Rhys Ryan is young man with a dream and a burning passion for football.
But for a 20-year-old journalism student – who counts Harry and Jamie Redknapp among his friends – he has experienced more than most people twice his age.
Aussie Rhys has himself survived testicular cancer but also supported his Dad through a battle with prostate cancer and later with Parkinson’s disease.
A wise person once said “what doesn’t kill you makes you stronger” and that is plain obvious in Rhys.
Always smiling, bounding with energy and ready to grasp life’s next opportunity, the Melbourne lad is destined to go places in the world of the media and who dare deny him such an ambition.
And despite having many A-list contacts and meeting so many of his footballing heroes including Yaya Toure, Rio Ferdinand and Sky Sports’ voice of the game Martin Tyler already, Rhys is only interested in getting his head down and putting the work in to make it to the top.
“I know what I would like to achieve but for now I’d just like to keep my head down and work towards the dream quietly. Yet the curiosity to always learn more about the game through meeting people inspires the ambition to make my parents proud and see the dream come true which would be so fulfilling, “ he said.
It is fair to say that Rhys is very well connected inside the game.
“King of the Jungle” Harry Redknapp took him under his wing after they met in 2016 during the former Hammers manager’s time with the Jordan national football team – Rhys knew many people around the Jordanian football set-up already.
Rhys has since almost become part of the Redknapp family – when he’s visiting the UK – and spent last Christmas at their home.
This allows him special access at matches and he has been able to meet a host of big stars but he knows all to well that if you want something good to happen in life you have to work hard and fight for it yourself.
He also understands the value of life having faced testicular cancer at a young age, a disease that affects around 3,300 males each year in the UK and Australia.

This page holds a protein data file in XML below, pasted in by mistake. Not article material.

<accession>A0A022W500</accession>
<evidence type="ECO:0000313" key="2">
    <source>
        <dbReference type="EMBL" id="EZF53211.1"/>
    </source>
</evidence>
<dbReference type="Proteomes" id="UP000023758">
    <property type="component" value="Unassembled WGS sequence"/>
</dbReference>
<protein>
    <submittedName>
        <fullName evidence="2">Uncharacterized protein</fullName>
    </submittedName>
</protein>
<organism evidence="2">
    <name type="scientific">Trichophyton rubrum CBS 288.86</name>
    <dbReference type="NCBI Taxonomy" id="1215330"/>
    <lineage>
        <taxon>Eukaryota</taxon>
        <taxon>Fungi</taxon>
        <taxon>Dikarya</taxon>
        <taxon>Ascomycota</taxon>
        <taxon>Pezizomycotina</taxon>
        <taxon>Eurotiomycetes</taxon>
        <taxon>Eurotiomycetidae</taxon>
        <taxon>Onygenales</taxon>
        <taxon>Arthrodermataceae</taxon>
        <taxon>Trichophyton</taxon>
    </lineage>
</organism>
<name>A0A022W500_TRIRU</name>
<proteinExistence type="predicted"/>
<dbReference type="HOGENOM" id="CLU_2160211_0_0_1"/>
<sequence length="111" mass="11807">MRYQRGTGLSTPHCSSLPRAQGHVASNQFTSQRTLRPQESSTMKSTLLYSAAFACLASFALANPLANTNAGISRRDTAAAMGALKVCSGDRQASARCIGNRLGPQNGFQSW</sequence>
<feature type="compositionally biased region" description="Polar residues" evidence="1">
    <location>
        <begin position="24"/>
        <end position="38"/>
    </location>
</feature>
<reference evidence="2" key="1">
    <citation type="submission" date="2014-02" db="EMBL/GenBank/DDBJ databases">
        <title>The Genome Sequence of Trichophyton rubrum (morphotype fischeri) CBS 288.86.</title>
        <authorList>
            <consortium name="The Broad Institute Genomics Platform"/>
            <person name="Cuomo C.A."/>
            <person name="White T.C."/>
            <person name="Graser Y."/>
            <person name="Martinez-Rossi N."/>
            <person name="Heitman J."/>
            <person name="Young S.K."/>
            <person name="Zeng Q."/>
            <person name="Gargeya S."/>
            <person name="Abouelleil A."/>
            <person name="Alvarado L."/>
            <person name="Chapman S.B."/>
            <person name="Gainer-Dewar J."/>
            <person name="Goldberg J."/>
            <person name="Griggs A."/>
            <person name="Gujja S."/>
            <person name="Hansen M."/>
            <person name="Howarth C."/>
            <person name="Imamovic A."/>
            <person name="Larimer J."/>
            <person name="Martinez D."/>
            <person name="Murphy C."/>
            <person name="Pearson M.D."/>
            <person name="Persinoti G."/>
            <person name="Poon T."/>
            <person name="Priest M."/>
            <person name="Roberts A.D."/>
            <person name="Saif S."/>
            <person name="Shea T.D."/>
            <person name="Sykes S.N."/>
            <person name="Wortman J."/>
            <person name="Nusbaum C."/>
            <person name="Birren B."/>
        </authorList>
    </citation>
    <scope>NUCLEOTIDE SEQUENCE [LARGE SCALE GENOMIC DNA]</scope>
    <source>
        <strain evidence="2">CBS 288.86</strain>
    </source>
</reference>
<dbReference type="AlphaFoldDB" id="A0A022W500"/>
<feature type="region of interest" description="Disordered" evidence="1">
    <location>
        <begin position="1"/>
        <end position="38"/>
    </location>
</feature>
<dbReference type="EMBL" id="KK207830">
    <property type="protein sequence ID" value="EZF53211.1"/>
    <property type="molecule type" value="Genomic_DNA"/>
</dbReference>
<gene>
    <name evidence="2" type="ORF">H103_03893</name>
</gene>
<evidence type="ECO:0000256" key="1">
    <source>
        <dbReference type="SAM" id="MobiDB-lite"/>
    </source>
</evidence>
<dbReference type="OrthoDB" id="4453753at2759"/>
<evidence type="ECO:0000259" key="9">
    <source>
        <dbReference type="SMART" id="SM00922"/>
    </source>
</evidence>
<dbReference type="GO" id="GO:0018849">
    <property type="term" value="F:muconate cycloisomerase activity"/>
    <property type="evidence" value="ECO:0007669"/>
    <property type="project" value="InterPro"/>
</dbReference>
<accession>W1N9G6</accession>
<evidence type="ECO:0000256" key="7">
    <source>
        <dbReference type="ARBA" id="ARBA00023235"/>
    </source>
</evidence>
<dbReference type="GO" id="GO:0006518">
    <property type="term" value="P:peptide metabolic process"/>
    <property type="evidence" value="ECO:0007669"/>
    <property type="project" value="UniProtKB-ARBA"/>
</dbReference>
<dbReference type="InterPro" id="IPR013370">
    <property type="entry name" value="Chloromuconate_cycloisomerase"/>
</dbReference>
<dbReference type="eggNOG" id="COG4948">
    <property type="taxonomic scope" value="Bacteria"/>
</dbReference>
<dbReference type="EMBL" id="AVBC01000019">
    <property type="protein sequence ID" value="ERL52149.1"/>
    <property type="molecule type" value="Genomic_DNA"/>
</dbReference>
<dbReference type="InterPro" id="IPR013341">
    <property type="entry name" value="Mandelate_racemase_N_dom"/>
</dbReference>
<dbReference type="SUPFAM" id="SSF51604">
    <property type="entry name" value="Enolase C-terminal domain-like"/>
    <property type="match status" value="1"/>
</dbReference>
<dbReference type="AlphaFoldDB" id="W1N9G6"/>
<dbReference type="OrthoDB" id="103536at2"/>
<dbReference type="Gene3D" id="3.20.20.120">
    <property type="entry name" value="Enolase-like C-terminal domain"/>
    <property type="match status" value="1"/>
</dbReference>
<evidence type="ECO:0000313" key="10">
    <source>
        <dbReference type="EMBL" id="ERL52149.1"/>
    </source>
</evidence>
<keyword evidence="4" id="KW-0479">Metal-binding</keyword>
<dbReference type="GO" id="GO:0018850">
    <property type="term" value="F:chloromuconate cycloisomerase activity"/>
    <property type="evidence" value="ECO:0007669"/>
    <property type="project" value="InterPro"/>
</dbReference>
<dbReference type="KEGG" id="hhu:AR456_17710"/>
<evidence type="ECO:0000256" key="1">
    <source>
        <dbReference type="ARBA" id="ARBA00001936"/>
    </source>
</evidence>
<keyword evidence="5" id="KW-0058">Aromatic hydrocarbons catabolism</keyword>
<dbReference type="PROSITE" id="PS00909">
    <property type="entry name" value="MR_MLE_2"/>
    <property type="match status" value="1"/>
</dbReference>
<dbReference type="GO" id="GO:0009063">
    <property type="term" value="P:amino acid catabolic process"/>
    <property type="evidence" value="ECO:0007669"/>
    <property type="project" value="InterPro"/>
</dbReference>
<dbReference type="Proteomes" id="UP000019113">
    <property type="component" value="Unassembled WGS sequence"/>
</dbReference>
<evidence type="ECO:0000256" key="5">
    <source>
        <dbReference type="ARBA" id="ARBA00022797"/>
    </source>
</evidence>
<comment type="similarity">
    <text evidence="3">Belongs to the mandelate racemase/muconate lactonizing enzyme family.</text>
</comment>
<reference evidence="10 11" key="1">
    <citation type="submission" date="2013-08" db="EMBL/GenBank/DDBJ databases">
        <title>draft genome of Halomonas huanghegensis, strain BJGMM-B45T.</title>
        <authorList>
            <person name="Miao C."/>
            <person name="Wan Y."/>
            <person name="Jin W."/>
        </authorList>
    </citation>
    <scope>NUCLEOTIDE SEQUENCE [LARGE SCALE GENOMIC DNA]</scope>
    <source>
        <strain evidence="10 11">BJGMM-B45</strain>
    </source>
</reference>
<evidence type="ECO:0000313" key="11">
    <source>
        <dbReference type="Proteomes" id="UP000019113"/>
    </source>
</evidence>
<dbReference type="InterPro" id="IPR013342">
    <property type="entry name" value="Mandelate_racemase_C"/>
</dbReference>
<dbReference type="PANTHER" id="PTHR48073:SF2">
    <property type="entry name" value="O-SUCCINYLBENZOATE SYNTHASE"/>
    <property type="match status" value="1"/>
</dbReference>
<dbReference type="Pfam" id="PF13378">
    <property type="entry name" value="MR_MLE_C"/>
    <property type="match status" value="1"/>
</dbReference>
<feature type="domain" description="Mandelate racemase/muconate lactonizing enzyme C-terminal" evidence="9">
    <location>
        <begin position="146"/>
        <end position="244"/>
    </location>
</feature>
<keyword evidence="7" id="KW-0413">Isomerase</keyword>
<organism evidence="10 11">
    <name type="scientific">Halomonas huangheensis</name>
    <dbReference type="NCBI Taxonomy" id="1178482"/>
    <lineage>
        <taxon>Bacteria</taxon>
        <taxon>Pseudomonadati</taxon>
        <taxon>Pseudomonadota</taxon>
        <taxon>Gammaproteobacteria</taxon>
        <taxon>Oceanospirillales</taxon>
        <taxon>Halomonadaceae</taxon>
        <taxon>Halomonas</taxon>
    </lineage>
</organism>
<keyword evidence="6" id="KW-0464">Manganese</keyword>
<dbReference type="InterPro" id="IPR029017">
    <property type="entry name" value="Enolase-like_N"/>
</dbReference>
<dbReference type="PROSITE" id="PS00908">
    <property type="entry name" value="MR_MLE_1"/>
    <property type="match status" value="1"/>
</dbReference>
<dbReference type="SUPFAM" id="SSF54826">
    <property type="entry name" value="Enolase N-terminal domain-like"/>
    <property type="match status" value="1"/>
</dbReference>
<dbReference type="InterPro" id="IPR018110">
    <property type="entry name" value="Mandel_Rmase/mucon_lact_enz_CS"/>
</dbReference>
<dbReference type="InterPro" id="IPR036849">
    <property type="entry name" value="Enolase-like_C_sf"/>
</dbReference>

“I was playing football in a five side a game with my friends, when I was jockeying a player and I had the most sudden pain shoot up my leg,” he explained.
“The next couple of days, it swelled up like an air balloon in the Yarra Valley.
“I knew something was wrong because I was struggling to walk, so I went to the hospital had x-rays and the doctors didn’t want to make a call on what my condition actually was.”
While doctors reviewed the scan results Rhys was sent home with paracetamol.
“I got that call three days later and was delivered the news when the tumour markers came back positive. I needed to have emergency surgery the next day and l had to be slotted in and I was so fortunate.
“At the time it hurt my Dad’s heart the most as he had just beaten prostate cancer.
“I’m not sure if he felt as though he passed it onto me as even when I was born he had a terminal melanoma cancer removed from his thigh, so it’s a blessing just to have him with us now.
“Although he has now been diagnosed with Parkinson’s, he really has faced it all and he has stood tall through it all. There’s a real drive for me to make him proud and I was so lucky that I had the Cancer removed in time.”
In 2011 Dylan Tombides was denied an ultrasound scan by doctors, who insisted he was suffering a cyst.
This decision proved fatal when Dylan lost his brave battle with testicular cancer on April 18, 2018 at the age of 20.
Inspired by Dylan and having also battled with the disease, Rhys was distraught to learn of this part of Dylan’s journey.
“It’s still so unfathomable for me as Dylan was misdiagnosed and given paracetamolin the same situation, “ he remarked.
“Unfortunately he heartbreakingly had to endure the mistakes committed by his doctors and that his cancer spread throughout his body.
“Fortunately for me, I’m in the clear for now and hopefully for the rest of my life.”
When Rhys met with Dylan’s Mother Tracy Tombides – the founder of DT38 Foundation – he was delighted to accept the role of Ambassador for the charity.
“I didn’t know Dylan but his enormous mental strength was so inspiring and infectious, he’s just so inspirational that your heart is in your throat just thinking about his story.
“Even though I didn’t know him personally l feel his pain as his journey is unforgettable.
“In that moment in Mexico when he scored the winner against the Ivory Coast he pulls out the shin pad with ‘Happy Birthday Mum’, you can’t help but get emotional as we all loves our Mums and that was so special.
“I cannot imagine how much pride that has given the Tombides family because Dylan has become a symbol of DT38 and has his statue outside NIB stadium.
“I’m still a little shell shocked at the extraordinary heart, desire and determination to make it at a top level in any career path as he was still having chemotherapy and playing through it for West Ham.
“Despite getting tired quicker, he was still out performing half of the West Ham team on GPS tracking.
“He really wasn’t a cancer patient, he was an elite athlete with a passion for the game like l have too.”
Rhys is very keen to send a message to men and boys everywhere about the importance of checking themselves on a monthly basis for signs of testicular cancer.
“It’s similar in football and in life, you have to be confident.
“lf you identify that there is something not right such as a lump it’s important that you take it to the doctors because it really could be life threatening.
“I was lucky but not everyone gets a second chance in front of goal!”
To find information about checking yourself for testicular cancer visit our resources page.